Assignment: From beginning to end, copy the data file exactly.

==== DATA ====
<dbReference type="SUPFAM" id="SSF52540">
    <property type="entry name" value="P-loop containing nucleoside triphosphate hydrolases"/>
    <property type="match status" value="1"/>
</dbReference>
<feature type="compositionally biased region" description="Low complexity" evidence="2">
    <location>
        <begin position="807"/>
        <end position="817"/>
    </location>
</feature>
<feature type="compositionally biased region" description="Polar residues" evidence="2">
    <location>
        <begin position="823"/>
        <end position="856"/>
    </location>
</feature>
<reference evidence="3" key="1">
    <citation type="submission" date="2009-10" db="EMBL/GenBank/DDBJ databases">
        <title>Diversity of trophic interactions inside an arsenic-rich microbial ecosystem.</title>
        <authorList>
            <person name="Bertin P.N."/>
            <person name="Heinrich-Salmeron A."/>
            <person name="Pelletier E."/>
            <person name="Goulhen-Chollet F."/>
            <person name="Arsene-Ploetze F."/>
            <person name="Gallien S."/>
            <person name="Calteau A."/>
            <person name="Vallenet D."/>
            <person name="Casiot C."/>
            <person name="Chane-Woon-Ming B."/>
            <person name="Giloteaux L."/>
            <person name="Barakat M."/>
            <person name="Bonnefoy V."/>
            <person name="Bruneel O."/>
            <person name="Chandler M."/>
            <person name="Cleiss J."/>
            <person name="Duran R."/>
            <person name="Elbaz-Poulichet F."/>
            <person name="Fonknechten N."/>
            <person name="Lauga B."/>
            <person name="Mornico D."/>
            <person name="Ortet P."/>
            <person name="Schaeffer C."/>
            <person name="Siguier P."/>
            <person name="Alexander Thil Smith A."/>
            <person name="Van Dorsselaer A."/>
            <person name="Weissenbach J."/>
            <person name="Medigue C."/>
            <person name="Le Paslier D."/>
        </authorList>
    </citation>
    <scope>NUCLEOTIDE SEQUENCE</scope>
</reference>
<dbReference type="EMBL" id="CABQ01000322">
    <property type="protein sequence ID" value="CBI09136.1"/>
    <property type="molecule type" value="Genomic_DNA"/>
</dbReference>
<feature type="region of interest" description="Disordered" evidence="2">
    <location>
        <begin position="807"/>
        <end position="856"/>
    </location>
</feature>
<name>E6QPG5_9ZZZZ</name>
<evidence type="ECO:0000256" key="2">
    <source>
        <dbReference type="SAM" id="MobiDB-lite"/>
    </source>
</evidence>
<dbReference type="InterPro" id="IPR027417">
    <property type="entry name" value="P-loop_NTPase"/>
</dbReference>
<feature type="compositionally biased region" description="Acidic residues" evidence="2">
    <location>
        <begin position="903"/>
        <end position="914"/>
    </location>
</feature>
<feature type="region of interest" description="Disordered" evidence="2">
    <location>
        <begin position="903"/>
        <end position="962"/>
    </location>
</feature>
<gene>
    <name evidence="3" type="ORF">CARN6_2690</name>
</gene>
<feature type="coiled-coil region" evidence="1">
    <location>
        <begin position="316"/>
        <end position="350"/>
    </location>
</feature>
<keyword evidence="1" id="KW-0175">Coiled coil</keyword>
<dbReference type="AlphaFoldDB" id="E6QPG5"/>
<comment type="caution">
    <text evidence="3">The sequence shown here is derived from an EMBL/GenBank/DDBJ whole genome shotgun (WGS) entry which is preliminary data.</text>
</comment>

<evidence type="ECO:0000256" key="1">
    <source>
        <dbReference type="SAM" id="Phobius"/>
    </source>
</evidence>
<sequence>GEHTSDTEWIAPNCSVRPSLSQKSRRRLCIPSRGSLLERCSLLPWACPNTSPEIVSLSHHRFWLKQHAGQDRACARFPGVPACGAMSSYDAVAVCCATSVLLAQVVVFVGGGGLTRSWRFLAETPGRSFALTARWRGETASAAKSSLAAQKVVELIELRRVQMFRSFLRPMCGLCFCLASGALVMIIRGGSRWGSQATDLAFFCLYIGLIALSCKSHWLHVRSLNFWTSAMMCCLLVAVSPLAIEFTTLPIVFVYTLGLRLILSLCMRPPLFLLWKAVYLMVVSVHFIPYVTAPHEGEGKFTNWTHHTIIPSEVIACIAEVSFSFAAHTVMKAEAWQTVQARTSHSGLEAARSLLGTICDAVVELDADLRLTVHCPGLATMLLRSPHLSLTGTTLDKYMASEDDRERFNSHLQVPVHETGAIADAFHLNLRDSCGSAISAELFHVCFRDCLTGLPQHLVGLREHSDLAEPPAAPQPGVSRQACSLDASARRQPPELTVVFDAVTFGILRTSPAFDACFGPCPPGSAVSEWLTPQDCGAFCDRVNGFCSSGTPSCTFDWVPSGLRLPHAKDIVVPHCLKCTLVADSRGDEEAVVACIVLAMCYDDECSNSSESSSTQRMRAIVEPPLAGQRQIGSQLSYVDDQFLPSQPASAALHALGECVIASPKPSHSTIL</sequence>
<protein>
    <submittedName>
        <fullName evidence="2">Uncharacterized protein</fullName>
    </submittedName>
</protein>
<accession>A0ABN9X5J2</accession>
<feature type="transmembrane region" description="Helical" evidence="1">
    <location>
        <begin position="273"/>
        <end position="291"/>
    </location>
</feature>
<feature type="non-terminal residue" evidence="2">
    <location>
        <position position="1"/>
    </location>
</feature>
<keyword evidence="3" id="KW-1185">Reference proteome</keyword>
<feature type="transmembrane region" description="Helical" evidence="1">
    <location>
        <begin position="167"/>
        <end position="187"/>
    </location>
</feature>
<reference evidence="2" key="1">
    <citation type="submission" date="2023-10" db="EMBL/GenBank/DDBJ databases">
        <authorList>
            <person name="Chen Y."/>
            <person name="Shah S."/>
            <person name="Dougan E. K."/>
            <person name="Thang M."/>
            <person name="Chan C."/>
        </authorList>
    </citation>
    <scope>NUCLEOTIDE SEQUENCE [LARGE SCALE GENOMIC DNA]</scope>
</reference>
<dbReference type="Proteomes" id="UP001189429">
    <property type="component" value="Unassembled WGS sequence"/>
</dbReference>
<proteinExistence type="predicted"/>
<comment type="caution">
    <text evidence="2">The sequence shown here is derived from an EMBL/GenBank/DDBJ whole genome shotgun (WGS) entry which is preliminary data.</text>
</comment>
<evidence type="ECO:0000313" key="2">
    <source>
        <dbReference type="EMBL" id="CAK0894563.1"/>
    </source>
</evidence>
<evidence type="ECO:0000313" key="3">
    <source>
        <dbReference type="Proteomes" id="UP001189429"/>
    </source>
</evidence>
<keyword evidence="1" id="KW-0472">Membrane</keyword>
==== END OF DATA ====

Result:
<dbReference type="SUPFAM" id="SSF52540">
    <property type="entry name" value="P-loop containing nucleoside triphosphate hydrolases"/>
    <property type="match status" value="1"/>
</dbReference>
<feature type="compositionally biased region" description="Low complexity" evidence="2">
    <location>
        <begin position="807"/>
        <end position="817"/>
    </location>
</feature>
<feature type="compositionally biased region" description="Polar residues" evidence="2">
    <location>
        <begin position="823"/>
        <end position="856"/>
    </location>
</feature>
<reference evidence="3" key="1">
    <citation type="submission" date="2009-10" db="EMBL/GenBank/DDBJ databases">
        <title>Diversity of trophic interactions inside an arsenic-rich microbial ecosystem.</title>
        <authorList>
            <person name="Bertin P.N."/>
            <person name="Heinrich-Salmeron A."/>
            <person name="Pelletier E."/>
            <person name="Goulhen-Chollet F."/>
            <person name="Arsene-Ploetze F."/>
            <person name="Gallien S."/>
            <person name="Calteau A."/>
            <person name="Vallenet D."/>
            <person name="Casiot C."/>
            <person name="Chane-Woon-Ming B."/>
            <person name="Giloteaux L."/>
            <person name="Barakat M."/>
            <person name="Bonnefoy V."/>
            <person name="Bruneel O."/>
            <person name="Chandler M."/>
            <person name="Cleiss J."/>
            <person name="Duran R."/>
            <person name="Elbaz-Poulichet F."/>
            <person name="Fonknechten N."/>
            <person name="Lauga B."/>
            <person name="Mornico D."/>
            <person name="Ortet P."/>
            <person name="Schaeffer C."/>
            <person name="Siguier P."/>
            <person name="Alexander Thil Smith A."/>
            <person name="Van Dorsselaer A."/>
            <person name="Weissenbach J."/>
            <person name="Medigue C."/>
            <person name="Le Paslier D."/>
        </authorList>
    </citation>
    <scope>NUCLEOTIDE SEQUENCE</scope>
</reference>
<dbReference type="EMBL" id="CABQ01000322">
    <property type="protein sequence ID" value="CBI09136.1"/>
    <property type="molecule type" value="Genomic_DNA"/>
</dbReference>
<feature type="region of interest" description="Disordered" evidence="2">
    <location>
        <begin position="807"/>
        <end position="856"/>
    </location>
</feature>
<name>E6QPG5_9ZZZZ</name>
<evidence type="ECO:0000256" key="2">
    <source>
        <dbReference type="SAM" id="MobiDB-lite"/>
    </source>
</evidence>
<dbReference type="InterPro" id="IPR027417">
    <property type="entry name" value="P-loop_NTPase"/>
</dbReference>
<feature type="compositionally biased region" description="Acidic residues" evidence="2">
    <location>
        <begin position="903"/>
        <end position="914"/>
    </location>
</feature>
<feature type="region of interest" description="Disordered" evidence="2">
    <location>
        <begin position="903"/>
        <end position="962"/>
    </location>
</feature>
<gene>
    <name evidence="3" type="ORF">CARN6_2690</name>
</gene>
<feature type="coiled-coil region" evidence="1">
    <location>
        <begin position="316"/>
        <end position="350"/>
    </location>
</feature>
<keyword evidence="1" id="KW-0175">Coiled coil</keyword>
<dbReference type="AlphaFoldDB" id="E6QPG5"/>
<comment type="caution">
    <text evidence="3">The sequence shown here is derived from an EMBL/GenBank/DDBJ whole genome shotgun (WGS) entry which is preliminary data.</text>
</comment>

<evidence type="ECO:0000256" key="1">
    <source>
        <dbReference type="SAM" id="Phobius"/>
    </source>
</evidence>
<sequence>GEHTSDTEWIAPNCSVRPSLSQKSRRRLCIPSRGSLLERCSLLPWACPNTSPEIVSLSHHRFWLKQHAGQDRACARFPGVPACGAMSSYDAVAVCCATSVLLAQVVVFVGGGGLTRSWRFLAETPGRSFALTARWRGETASAAKSSLAAQKVVELIELRRVQMFRSFLRPMCGLCFCLASGALVMIIRGGSRWGSQATDLAFFCLYIGLIALSCKSHWLHVRSLNFWTSAMMCCLLVAVSPLAIEFTTLPIVFVYTLGLRLILSLCMRPPLFLLWKAVYLMVVSVHFIPYVTAPHEGEGKFTNWTHHTIIPSEVIACIAEVSFSFAAHTVMKAEAWQTVQARTSHSGLEAARSLLGTICDAVVELDADLRLTVHCPGLATMLLRSPHLSLTGTTLDKYMASEDDRERFNSHLQVPVHETGAIADAFHLNLRDSCGSAISAELFHVCFRDCLTGLPQHLVGLREHSDLAEPPAAPQPGVSRQACSLDASARRQPPELTVVFDAVTFGILRTSPAFDACFGPCPPGSAVSEWLTPQDCGAFCDRVNGFCSSGTPSCTFDWVPSGLRLPHAKDIVVPHCLKCTLVADSRGDEEAVVACIVLAMCYDDECSNSSESSSTQRMRAIVEPPLAGQRQIGSQLSYVDDQFLPSQPASAALHALGECVIASPKPSHSTIL</sequence>
<protein>
    <submittedName>
        <fullName evidence="2">Uncharacterized protein</fullName>
    </submittedName>
</protein>
<accession>A0ABN9X5J2</accession>
<feature type="transmembrane region" description="Helical" evidence="1">
    <location>
        <begin position="273"/>
        <end position="291"/>
    </location>
</feature>
<feature type="non-terminal residue" evidence="2">
    <location>
        <position position="1"/>
    </location>
</feature>
<keyword evidence="3" id="KW-1185">Reference proteome</keyword>
<feature type="transmembrane region" description="Helical" evidence="1">
    <location>
        <begin position="167"/>
        <end position="187"/>
    </location>
</feature>
<reference evidence="2" key="1">
    <citation type="submission" date="2023-10" db="EMBL/GenBank/DDBJ databases">
        <authorList>
            <person name="Chen Y."/>
            <person name="Shah S."/>
            <person name="Dougan E. K."/>
            <person name="Thang M."/>
            <person name="Chan C."/>
        </authorList>
    </citation>
    <scope>NUCLEOTIDE SEQUENCE [LARGE SCALE GENOMIC DNA]</scope>
</reference>
<dbReference type="Proteomes" id="UP001189429">
    <property type="component" value="Unassembled WGS sequence"/>
</dbReference>
<proteinExistence type="predicted"/>
<comment type="caution">
    <text evidence="2">The sequence shown here is derived from an EMBL/GenBank/DDBJ whole genome shotgun (WGS) entry which is preliminary data.</text>
</comment>
<evidence type="ECO:0000313" key="2">
    <source>
        <dbReference type="EMBL" id="CAK0894563.1"/>
    </source>
</evidence>
<evidence type="ECO:0000313" key="3">
    <source>
        <dbReference type="Proteomes" id="UP001189429"/>
    </source>
</evidence>
<keyword evidence="1" id="KW-0472">Membrane</keyword>